Buying a new house is no simple task. For many of you, it will be the biggest deal of your life. A high quality construction is therefore essential. Among the many things to check, we have established 9 key points.
1. Is the contractor certified at the Garantie de construction résidentielle (GCR)?
The GCR coverage is a significant advantage for a buyer. Generally, a certified GCR contractor is financially solvent. GCR enjoy of an inspection team that does site visits. However, it is not all new buildings that are covered by GCR. The guarantee is applied to single-family detached dwellings, semi-detached or row houses; to multi-family buildings with two to five non-condominium dwellings (duplex, triplex, etc.) and to condo buildings of four or less superimposed units.
2. Conduct an investigation on the contractor
When we buy a car it is not something we take lightly, we should do the same thing for a property. “Scrutinizing” the contractor is a good idea. E.g.: ensure that the satisfaction of the neighbors who bought a property from the same builder, ensure that the contractor entered into arbitration on the website of Régie du bâtiment du Québec (RBQ) and ensure that the contractor has his licence from RBQ 1.1.1 or 1.1.2. Also ensure:
- How long has he been in business, how many successful projects he has on his road map? (we can see it on the quality of the construction and on the after sale service and we can also get in touch with co-owners , suggests Me Allard.);
- Does he often change his firm name or is he being prosecuted? To determine it you can visit http://jugements.qc.ca;
- Has he ever been the subject of complaints to Office de la protection du consommateur? You can verify it at http://opc.gouv.qc.ca;
- Is the builder registered with la Régie du bâtiment du Québec? You can consult the Licence holder’s repertory at https://www.rbq.gouv.qc.ca;
- Do all the documents he provides to you are clear? Is it easy to get information?
- Is the staff from the sales office open-minded and able of providing specific answers to the questions being asked?
3. Audit the soundproofing
If you are a homeworker or if you need specific rooms to be soundproofed, make sure to express it to the contractor because this element rarely forms part in the base estimate. However, if your investment relates to a condominium, a semi-detached house or a multi-family building, the soundproofing should be an integral part of your project.
4. Take into account the insulation
The future buyer must be sure that the property is built to adhere to high insulation standards. In this way, he won’t hit the roof when he’ll receive heating bills. To preserve the air quality in a house that is airtight, the buyer should ensure that the heat recovery ventilator (HRV now mandatory) is of good quality and maintains a high quality of interior air.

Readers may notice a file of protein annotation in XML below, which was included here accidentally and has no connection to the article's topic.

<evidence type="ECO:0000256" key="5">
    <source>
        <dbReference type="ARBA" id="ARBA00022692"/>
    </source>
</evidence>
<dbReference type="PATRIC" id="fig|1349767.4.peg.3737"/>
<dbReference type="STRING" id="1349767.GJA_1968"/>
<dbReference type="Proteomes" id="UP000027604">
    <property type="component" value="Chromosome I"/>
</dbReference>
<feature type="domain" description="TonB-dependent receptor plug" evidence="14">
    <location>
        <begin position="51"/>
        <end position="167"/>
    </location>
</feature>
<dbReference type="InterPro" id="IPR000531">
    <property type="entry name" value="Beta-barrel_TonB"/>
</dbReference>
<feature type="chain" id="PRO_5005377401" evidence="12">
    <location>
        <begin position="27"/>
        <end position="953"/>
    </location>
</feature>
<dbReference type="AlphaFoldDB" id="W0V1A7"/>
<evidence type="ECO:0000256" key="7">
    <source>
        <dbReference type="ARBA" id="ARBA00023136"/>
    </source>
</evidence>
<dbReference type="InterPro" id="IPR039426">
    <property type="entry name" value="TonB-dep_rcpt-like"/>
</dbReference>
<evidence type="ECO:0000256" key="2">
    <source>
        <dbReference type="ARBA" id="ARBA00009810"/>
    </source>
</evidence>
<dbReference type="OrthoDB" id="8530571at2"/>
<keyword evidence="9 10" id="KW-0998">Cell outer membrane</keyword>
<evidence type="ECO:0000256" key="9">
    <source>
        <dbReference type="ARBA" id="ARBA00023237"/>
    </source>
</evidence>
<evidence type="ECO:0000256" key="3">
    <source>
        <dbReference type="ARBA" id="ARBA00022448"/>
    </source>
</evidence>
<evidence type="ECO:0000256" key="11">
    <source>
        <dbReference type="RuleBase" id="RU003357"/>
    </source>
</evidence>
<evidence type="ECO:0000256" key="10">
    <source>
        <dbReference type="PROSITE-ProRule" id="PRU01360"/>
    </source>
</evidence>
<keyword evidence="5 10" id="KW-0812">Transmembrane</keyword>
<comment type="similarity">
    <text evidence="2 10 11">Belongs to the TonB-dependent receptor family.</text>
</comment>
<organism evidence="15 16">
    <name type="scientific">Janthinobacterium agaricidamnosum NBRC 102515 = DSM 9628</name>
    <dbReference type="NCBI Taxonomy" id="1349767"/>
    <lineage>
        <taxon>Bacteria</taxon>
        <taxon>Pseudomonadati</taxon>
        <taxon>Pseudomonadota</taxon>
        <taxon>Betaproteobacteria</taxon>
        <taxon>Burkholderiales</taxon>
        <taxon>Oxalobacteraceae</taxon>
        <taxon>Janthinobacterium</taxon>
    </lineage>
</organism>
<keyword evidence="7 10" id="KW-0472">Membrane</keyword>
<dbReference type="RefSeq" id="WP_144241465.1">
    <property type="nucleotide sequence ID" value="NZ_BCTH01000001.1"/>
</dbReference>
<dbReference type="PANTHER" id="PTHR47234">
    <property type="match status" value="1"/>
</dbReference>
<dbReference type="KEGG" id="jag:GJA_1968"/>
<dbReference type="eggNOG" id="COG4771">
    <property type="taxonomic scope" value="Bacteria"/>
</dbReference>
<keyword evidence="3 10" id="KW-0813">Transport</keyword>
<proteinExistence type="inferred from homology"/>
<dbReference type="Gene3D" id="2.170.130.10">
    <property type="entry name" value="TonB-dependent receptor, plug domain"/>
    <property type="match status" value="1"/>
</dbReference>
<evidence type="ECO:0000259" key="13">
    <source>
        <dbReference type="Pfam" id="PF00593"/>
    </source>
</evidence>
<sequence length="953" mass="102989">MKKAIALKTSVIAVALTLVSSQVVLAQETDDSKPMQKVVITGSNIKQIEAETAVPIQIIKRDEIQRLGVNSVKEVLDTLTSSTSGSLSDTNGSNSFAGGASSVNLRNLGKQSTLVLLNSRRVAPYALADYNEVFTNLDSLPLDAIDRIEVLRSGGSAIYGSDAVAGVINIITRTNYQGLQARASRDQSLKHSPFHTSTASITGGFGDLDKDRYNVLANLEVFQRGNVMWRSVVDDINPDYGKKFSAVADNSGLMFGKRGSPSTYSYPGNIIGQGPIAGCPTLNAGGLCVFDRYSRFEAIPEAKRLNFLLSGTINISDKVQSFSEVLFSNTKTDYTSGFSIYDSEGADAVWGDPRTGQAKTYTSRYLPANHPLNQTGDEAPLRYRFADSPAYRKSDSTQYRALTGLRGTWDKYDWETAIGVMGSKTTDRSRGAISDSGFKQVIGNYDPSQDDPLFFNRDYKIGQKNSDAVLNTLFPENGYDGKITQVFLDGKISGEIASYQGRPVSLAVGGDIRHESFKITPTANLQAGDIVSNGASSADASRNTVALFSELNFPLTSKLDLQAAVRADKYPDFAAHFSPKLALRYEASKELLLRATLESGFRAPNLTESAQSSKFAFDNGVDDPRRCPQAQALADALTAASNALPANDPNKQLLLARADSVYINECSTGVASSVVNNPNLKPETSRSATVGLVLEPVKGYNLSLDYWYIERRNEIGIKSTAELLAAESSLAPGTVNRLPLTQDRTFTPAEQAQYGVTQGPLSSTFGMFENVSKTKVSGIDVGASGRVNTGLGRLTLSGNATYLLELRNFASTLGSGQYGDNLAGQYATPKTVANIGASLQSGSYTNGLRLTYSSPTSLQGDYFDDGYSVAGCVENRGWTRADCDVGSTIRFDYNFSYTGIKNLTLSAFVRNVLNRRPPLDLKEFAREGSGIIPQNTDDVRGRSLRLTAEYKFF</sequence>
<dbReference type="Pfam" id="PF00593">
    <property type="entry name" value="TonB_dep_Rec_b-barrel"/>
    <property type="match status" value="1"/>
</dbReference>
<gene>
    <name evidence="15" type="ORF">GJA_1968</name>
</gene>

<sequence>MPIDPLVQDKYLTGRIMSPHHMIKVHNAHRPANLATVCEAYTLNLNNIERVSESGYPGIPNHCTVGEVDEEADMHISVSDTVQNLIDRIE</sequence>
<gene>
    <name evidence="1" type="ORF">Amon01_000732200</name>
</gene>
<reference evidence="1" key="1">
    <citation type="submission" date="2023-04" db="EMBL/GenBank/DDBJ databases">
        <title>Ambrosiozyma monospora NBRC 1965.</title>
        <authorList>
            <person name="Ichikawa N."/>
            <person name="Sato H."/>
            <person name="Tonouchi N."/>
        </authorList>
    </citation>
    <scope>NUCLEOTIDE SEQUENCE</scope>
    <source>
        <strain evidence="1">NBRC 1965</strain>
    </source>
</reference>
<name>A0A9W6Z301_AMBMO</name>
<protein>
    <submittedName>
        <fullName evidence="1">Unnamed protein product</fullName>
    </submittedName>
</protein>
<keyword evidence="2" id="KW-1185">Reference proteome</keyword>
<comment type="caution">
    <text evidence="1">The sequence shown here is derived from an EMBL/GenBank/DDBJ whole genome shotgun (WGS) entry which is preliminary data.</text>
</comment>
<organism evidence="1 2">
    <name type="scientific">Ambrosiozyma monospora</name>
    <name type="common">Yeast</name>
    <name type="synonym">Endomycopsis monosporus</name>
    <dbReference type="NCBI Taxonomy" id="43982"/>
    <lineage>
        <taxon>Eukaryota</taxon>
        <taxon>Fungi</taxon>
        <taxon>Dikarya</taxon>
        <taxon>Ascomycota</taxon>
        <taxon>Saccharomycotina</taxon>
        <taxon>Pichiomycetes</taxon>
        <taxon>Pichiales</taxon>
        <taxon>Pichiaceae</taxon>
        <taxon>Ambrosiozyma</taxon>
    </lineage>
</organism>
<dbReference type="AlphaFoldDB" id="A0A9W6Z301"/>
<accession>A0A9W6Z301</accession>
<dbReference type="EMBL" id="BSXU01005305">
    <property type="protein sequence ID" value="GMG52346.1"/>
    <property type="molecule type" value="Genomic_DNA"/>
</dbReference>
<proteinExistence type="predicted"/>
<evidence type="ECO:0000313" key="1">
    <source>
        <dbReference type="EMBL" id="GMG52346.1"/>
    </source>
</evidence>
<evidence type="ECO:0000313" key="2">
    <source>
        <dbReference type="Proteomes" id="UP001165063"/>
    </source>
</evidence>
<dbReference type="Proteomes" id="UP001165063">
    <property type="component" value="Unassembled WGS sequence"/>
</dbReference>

5. Proper doors and windows
We have to make sure there are proper insulating and soundproofing doors and that windows were installed by following the standards of best practices in the industry (e.g. from inside instead of the outside), that the framing had good insulation and caulking and the interior of the double glazing has a low-emissivity film (LowE Argon) which will reduce heat loss.
6. What is the building code in force?
Municipalities are free to enforce construction norms that they want on their territory. It is agreed that the use of the most recent code should guarantee a best construction quality.
7. Ensure the good quality of materials used
Certain contractors use less expensive glitzy materials instead of sustainable materials. We must be vigilant and verify their quality and sustainability. For example, a quartz kitchen counter will be more sustainable than a melanin or a laminate kitchen counter, hardwood floorings will be more sustainable than floating floorings.
8. Hire an inspector
For the building time, the buyer can hire an inspector, preferably a member of a professional corporation (architect, engineer or professional technologist) because they have insurance. He will verify the different steps of the construction and he will ask the builder to fix a certain thing or to install a more performing insulant in the walls, etc. The builder may not appreciate but the buyer has the right to ask.
9. Choice of lot and sector
It’s important to make sure that the lot and the sector match with your lifestyle. The issue of the acreage will be important according to needs (e.g. outdoor life, future extension project, need of intimacy, etc.). Other factors that you could take into account: lot conditions, type of subsoil, orientation, zoning certificate, neighborhood, services, etc.
A few months ago, I visited many builders with the objective of buying my first home, it was exciting and stressful at the same time. I live now in a wonderful new house signed by MCL that makes all my friends jealous. I would like to thank the MCL team for taking the time to respond to all of my questions and for their excellent service. I strongly recommend them!
- Myriame Germain-Poirier
Source : https://www.guidehabitation.ca